Reuters: Iran Says Sacking Of Bolton Won't Lead To Talks With U.S

“Iran said on Wednesday Washington should distance itself from “warmongers” after the resignation of hawkish White House National Security Adviser John Bolton, and Tehran stood by its demand that sanctions be lifted before any talks. The departure of Bolton removes one of the strongest advocates of a hard line towards Iran from President Donald Trump’s White House, and raises the prospect of steps to open up negotiations after more than a year of escalating tension. “America should understand that ... it should distance itself from warmongers,” Iran’s semi-official Tasnim news agency quoted President Hassan Rouhani as saying on Wednesday, without mentioning Bolton. “Iran’s policy of resistance will not change as long as our enemy (the United States) continues to put pressure on Iran,” said Rouhani, a pragmatist who won two landslide elections in Iran on promises to open it up to the world.”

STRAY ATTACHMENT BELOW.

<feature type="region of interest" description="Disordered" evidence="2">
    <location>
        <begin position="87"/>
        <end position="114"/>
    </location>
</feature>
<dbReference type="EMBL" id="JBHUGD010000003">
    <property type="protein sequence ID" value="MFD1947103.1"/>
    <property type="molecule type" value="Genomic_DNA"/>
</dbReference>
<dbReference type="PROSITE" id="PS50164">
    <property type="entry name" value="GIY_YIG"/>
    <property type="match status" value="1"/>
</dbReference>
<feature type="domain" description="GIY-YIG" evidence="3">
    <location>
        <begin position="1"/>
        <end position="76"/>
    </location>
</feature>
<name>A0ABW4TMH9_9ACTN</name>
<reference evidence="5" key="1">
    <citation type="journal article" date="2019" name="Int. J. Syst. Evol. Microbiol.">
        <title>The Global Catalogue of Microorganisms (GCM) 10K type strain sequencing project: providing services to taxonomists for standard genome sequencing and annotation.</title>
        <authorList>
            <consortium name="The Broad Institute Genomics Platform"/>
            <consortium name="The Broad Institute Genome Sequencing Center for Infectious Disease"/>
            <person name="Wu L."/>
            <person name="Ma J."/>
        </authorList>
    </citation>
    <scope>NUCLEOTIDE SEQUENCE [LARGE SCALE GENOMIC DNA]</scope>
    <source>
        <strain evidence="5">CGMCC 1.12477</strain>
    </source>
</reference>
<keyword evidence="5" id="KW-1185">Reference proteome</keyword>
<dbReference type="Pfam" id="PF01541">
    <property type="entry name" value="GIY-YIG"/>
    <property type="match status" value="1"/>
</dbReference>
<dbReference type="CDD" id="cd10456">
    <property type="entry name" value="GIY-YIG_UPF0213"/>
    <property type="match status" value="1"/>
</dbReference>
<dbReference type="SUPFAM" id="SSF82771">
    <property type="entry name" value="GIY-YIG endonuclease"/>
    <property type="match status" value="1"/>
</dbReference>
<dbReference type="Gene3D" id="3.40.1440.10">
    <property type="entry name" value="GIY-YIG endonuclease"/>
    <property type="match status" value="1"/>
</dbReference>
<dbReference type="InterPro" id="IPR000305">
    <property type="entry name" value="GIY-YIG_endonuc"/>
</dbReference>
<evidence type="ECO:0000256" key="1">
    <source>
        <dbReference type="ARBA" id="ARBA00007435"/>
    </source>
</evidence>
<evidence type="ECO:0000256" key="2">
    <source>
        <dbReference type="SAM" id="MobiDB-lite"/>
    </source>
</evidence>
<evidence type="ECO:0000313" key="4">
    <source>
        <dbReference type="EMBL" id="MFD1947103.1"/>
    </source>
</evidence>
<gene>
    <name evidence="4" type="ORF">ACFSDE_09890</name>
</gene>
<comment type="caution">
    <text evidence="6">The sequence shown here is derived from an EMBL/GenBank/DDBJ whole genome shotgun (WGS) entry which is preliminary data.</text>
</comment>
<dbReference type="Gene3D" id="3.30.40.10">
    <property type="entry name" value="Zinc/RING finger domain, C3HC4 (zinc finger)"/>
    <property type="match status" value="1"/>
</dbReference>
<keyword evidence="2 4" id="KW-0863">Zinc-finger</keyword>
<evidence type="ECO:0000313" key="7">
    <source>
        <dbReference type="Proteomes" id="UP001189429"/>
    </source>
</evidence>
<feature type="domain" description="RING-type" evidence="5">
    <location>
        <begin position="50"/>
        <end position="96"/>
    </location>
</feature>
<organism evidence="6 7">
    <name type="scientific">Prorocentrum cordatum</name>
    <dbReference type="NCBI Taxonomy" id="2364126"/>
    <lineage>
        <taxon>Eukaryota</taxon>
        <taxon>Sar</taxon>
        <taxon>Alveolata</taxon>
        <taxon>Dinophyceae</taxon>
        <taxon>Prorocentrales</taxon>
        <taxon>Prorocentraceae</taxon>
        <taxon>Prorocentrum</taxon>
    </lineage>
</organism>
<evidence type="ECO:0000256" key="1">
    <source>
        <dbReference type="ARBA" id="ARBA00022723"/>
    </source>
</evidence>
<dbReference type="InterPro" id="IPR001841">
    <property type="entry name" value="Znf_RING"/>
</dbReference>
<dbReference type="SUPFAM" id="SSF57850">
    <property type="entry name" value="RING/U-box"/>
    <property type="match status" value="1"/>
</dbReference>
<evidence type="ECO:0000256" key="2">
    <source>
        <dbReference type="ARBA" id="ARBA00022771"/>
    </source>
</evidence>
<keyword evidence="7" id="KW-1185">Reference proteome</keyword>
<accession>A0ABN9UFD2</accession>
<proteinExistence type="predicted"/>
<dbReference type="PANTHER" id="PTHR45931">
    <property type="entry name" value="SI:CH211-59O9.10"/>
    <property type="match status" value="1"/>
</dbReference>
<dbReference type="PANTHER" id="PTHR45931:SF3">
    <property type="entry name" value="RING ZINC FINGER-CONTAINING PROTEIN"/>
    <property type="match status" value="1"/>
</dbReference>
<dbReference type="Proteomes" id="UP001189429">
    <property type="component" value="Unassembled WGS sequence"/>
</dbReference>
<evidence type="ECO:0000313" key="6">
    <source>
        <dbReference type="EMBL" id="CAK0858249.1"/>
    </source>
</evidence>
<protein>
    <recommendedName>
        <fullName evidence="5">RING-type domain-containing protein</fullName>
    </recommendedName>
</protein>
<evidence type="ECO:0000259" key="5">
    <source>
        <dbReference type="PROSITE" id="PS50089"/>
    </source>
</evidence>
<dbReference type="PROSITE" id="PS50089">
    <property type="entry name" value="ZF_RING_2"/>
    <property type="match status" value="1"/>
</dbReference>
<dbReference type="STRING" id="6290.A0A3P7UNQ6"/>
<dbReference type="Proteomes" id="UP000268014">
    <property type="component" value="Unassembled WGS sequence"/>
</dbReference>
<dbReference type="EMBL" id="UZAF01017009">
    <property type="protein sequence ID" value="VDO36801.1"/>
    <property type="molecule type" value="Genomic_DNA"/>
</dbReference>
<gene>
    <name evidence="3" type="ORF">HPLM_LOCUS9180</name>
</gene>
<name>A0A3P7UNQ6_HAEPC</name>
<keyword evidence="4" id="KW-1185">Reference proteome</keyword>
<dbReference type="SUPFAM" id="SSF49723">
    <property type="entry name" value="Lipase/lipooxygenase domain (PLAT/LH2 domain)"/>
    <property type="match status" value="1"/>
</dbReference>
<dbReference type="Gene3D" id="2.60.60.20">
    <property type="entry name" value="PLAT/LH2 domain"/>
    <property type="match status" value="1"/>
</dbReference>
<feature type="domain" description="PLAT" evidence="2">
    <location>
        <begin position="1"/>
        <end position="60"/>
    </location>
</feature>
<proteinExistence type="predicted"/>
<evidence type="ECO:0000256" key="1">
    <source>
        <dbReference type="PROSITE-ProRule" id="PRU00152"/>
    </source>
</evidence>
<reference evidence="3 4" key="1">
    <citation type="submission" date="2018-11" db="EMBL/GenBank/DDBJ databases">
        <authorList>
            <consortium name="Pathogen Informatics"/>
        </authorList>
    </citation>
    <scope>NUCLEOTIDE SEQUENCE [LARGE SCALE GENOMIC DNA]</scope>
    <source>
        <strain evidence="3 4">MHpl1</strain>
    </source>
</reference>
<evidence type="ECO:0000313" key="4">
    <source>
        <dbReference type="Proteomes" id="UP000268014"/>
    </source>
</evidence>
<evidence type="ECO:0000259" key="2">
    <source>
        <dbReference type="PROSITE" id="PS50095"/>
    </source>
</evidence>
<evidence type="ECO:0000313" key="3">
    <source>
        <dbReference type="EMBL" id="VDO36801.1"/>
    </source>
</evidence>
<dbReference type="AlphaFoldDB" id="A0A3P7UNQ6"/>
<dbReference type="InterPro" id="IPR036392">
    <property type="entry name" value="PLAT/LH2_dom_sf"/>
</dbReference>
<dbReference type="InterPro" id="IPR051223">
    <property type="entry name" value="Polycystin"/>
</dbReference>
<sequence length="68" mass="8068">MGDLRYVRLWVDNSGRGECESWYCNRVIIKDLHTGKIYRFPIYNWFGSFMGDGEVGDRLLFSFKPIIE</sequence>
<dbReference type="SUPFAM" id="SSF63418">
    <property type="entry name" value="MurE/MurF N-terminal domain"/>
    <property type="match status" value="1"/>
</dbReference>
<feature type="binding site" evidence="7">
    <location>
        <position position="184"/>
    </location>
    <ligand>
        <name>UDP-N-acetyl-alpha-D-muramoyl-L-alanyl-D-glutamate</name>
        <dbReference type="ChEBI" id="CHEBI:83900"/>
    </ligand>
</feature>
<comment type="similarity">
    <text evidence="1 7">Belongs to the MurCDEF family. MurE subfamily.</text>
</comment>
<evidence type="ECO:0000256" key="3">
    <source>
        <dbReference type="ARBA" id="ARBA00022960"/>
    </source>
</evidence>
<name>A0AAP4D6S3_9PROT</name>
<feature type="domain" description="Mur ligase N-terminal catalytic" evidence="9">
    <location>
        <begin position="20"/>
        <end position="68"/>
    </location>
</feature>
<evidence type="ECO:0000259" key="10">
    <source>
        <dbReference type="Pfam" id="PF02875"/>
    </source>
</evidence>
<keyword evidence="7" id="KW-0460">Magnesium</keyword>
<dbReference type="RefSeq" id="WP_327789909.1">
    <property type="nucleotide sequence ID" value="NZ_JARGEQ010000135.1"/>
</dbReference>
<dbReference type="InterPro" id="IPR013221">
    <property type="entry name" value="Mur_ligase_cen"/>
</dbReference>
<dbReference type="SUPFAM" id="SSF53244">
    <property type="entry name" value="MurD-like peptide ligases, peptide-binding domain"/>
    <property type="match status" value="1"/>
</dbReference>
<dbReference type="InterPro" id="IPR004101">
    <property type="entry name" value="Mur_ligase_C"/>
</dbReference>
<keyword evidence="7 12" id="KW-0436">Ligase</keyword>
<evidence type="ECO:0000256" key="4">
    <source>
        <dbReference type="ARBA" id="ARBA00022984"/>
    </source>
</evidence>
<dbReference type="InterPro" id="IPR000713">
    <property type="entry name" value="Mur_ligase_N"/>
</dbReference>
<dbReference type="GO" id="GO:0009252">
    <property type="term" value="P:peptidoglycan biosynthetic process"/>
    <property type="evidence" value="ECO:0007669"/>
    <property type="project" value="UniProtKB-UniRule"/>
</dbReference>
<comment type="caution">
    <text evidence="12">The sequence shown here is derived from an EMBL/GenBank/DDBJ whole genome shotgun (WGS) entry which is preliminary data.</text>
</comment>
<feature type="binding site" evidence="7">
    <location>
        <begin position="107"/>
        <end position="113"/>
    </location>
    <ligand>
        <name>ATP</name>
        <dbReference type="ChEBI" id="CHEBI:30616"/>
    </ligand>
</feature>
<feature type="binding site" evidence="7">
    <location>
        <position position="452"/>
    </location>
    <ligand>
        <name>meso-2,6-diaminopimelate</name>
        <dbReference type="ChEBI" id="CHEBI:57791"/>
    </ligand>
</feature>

CNN: Pompeo Hints That Trump Could Meet With Iranian President At UN Meeting

“US Secretary of State Mike Pompeo said Tuesday that President Donald Trump could meet with Iranian President Hassan Rouhani at the upcoming United Nations General Assembly, with "no preconditions." The comments, made by Pompeo during a press briefing to announce a raft of new sanctions on groups including a unit in Iran's Islamic Revolutionary Guards, came just hours after Trump announced the resignation of national security adviser and Iran hawk John Bolton. Asked about the possibility of a meeting between Trump and Rouhani later this month, Pompeo, who was speaking alongside Treasury Secretary Steven Mnuchin, said that Trump was "prepared to meet with no preconditions." Both Trump and Rouhani are scheduled to attend the UN General Assembly in New York late September.”


The Washington Post: Why Understanding The Role Of Women Is Vital In The Fight Against Terrorism